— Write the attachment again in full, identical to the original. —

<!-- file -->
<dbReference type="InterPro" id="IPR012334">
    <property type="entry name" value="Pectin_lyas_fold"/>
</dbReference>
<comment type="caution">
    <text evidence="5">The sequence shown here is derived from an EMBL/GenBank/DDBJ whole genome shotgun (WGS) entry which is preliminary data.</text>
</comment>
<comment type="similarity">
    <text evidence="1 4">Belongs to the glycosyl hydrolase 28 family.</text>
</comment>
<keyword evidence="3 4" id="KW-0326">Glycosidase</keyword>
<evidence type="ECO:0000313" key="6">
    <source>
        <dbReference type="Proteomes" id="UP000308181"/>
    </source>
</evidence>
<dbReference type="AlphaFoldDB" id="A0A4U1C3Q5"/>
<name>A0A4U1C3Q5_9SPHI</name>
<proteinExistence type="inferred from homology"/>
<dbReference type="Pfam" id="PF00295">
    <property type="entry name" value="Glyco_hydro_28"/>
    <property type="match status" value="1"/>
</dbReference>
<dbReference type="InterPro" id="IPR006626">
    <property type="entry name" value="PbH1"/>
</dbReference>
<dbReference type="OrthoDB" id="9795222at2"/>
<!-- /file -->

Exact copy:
<dbReference type="InterPro" id="IPR012334">
    <property type="entry name" value="Pectin_lyas_fold"/>
</dbReference>
<comment type="caution">
    <text evidence="5">The sequence shown here is derived from an EMBL/GenBank/DDBJ whole genome shotgun (WGS) entry which is preliminary data.</text>
</comment>
<comment type="similarity">
    <text evidence="1 4">Belongs to the glycosyl hydrolase 28 family.</text>
</comment>
<keyword evidence="3 4" id="KW-0326">Glycosidase</keyword>
<evidence type="ECO:0000313" key="6">
    <source>
        <dbReference type="Proteomes" id="UP000308181"/>
    </source>
</evidence>
<dbReference type="AlphaFoldDB" id="A0A4U1C3Q5"/>
<name>A0A4U1C3Q5_9SPHI</name>
<proteinExistence type="inferred from homology"/>
<dbReference type="Pfam" id="PF00295">
    <property type="entry name" value="Glyco_hydro_28"/>
    <property type="match status" value="1"/>
</dbReference>
<dbReference type="InterPro" id="IPR006626">
    <property type="entry name" value="PbH1"/>
</dbReference>
<dbReference type="OrthoDB" id="9795222at2"/>